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Regulator CMA to Scrutinize Microsoft and Other Cloud Service Providers in the UK


The U.K.’s Competition and Markets Authority has initiated an investigation into all cloud service providers in the country, following concerns raised by the U.K.’s telecoms regulator Ofcom. The investigation comes on the heels of a report released by Ofcom in which the regulator identified a range of issues plaguing the cloud services market that presents implications for businesses and consumers.

In CMA’s press release about the investigation, Microsoft is named as one of the companies whose software licensing practices will be reviewed. Ofcom’s report also references AWS and Google. Microsoft’s Azure and AWS have 70%-80% of the U.K.’s cloud service market share compared to Google Cloud’s 10%.

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Ofcom’s main concerns about the public cloud market

Among the issues raised by Ofcom, one of the most pressing concerns is the cost associated with migrating data out of cloud platforms. This cost barrier discourages customers from switching between cloud providers, stifling competition in the sector.

Ofcom also raised questions over discounts that bind customers to using a single cloud provider, limiting their ability to explore multiple options and potentially locking them into long-term agreements. This has raised questions about the competitiveness and fairness of the cloud services market in the U.K.

The report also pointed at technical barriers to transitioning between cloud providers as customers complain that migrating their data and applications from one provider to another not only hampers flexibility, but can also lead to vendor lock-in, where businesses find themselves heavily reliant on a single cloud provider for their operations.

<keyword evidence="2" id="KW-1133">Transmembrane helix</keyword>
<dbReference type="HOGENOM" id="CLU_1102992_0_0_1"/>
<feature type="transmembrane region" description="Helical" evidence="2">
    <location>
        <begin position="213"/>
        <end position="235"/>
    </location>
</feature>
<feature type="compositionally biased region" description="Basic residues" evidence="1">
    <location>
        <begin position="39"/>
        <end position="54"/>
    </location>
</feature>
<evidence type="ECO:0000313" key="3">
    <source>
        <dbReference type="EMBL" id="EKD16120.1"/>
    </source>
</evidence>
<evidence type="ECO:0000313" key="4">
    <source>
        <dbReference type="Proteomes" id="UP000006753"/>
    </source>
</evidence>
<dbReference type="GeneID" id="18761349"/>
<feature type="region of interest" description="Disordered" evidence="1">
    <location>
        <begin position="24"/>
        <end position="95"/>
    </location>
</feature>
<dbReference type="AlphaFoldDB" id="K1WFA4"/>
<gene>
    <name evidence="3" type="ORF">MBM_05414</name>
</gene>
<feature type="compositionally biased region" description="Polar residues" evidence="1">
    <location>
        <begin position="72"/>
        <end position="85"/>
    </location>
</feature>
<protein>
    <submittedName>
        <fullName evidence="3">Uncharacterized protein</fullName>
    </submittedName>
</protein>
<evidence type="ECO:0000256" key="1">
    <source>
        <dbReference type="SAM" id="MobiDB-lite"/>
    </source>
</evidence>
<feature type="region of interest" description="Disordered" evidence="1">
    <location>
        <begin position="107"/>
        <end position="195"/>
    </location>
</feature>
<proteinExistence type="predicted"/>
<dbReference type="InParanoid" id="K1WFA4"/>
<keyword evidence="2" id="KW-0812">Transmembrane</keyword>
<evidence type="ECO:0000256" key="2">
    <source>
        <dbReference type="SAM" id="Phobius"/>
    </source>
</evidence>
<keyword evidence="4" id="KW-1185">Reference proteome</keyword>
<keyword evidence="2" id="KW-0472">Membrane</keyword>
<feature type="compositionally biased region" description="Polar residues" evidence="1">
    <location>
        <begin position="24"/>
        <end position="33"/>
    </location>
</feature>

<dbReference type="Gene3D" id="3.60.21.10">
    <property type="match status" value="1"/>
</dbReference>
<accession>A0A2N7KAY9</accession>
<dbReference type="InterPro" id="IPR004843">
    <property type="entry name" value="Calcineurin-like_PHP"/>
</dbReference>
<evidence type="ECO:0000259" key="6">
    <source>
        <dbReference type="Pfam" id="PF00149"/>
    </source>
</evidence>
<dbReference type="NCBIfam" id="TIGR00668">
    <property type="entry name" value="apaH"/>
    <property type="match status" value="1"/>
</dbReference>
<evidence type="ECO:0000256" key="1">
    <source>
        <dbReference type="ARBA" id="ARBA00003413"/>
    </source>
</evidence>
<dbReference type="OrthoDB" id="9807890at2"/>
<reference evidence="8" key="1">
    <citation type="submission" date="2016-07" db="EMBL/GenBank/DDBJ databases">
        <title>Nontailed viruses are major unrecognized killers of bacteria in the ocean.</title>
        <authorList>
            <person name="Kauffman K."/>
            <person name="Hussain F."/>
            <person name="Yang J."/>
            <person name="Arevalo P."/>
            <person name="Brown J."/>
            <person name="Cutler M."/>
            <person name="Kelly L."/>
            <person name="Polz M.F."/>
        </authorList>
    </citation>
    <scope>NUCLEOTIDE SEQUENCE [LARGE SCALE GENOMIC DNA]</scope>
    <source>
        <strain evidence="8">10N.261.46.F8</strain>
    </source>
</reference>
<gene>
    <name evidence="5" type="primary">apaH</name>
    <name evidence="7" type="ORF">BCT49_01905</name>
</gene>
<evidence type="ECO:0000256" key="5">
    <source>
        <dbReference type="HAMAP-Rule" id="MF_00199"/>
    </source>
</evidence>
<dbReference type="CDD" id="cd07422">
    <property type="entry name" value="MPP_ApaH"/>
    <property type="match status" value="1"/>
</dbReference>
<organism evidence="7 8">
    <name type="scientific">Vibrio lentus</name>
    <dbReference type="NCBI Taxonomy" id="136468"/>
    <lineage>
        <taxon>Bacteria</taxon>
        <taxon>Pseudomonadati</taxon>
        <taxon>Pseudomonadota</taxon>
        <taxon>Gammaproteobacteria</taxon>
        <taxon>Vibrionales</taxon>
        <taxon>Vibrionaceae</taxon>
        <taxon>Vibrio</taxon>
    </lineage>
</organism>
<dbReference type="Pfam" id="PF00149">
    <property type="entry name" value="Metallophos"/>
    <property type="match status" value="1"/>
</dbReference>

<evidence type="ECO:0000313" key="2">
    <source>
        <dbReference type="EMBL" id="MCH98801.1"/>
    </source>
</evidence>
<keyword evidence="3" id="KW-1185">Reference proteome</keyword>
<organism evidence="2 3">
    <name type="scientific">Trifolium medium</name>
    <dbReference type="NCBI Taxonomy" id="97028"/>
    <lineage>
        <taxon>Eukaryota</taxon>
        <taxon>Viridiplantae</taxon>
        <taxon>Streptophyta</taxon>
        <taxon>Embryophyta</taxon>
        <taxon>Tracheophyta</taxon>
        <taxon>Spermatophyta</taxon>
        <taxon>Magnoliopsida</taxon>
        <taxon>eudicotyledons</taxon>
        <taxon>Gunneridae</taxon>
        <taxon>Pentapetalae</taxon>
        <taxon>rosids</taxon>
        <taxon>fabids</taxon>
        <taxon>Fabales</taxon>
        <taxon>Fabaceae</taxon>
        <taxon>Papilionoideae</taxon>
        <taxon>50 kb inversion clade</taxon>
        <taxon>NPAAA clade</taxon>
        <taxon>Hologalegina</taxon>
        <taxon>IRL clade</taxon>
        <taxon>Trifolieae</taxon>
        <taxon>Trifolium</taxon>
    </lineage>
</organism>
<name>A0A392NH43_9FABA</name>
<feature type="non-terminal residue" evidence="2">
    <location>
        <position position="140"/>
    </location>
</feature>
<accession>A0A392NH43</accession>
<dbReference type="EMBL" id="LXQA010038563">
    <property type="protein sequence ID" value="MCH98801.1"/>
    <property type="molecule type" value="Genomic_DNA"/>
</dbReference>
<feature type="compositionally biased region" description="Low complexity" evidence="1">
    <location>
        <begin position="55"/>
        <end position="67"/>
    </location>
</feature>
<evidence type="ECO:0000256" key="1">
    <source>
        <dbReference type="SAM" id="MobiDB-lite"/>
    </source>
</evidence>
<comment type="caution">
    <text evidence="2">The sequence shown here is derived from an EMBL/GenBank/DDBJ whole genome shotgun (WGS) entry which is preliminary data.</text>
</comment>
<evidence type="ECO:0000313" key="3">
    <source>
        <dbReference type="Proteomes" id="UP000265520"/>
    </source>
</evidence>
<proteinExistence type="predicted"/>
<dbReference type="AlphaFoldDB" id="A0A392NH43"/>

Following these findings, Ofcom has made a referral for the CMA to review the matter.

CMA’s investigation: Focus and duration

“We welcome Ofcom’s referral of public cloud infrastructure services to us for in-depth scrutiny. This is a £7.5 billion ($9.1 billion) market that underpins a whole host of online services – from social media to AI foundation models. Many businesses now completely rely on cloud services, making effective competition in this market essential,” Sarah Cardell, chief executive officer of the CMA, said in the press release.

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This will be the second time this year that Microsoft has been called out by the CMA. In April 2023, CNBC reported that the CMA had initiated a move to block Microsoft’s $69 billion acquisition of video game publisher Activision Blizzard. While Microsoft appealed the decision and was later given the green light to seal the deal, the CMA’s stance at the time centered on concern that the acquisition would kill competition in the U.K.’s gaming industry. Today the CMA granted Microsoft’s request to acquire Activision Blizzard.

The duration of the CMA’s cloud market investigation is expected to be protracted, with a statutory deadline set for April 4, 2025. Over this period, the regulator will explore the issues and consider possible ways to address the concerns raised by Ofcom. The CMA holds the authority to impose structural solutions, which could potentially trigger business consequences relating to how public cloud providers run their businesses in the U.K.

Industry reaction to the investigation

Reacting to the CMA’s move to investigate the U.K. cloud services market, Daniel Tremayne-Pitter, chief executive officer of Dark Matter, a U.K. technology research company, emphasized the need to democratize the cloud computing market.

He said: “Even without the identification of anti-competitive practices, I believe there is a significant need to democratize the cloud computing landscape. Namely because of resiliency. Academics, sustainability experts, cloud architects and now, even regulators across the globe, are acknowledging that the power and intelligence a small number of providers hold is concerning.”

Microsoft and Amazon respond to Ofcom’s survey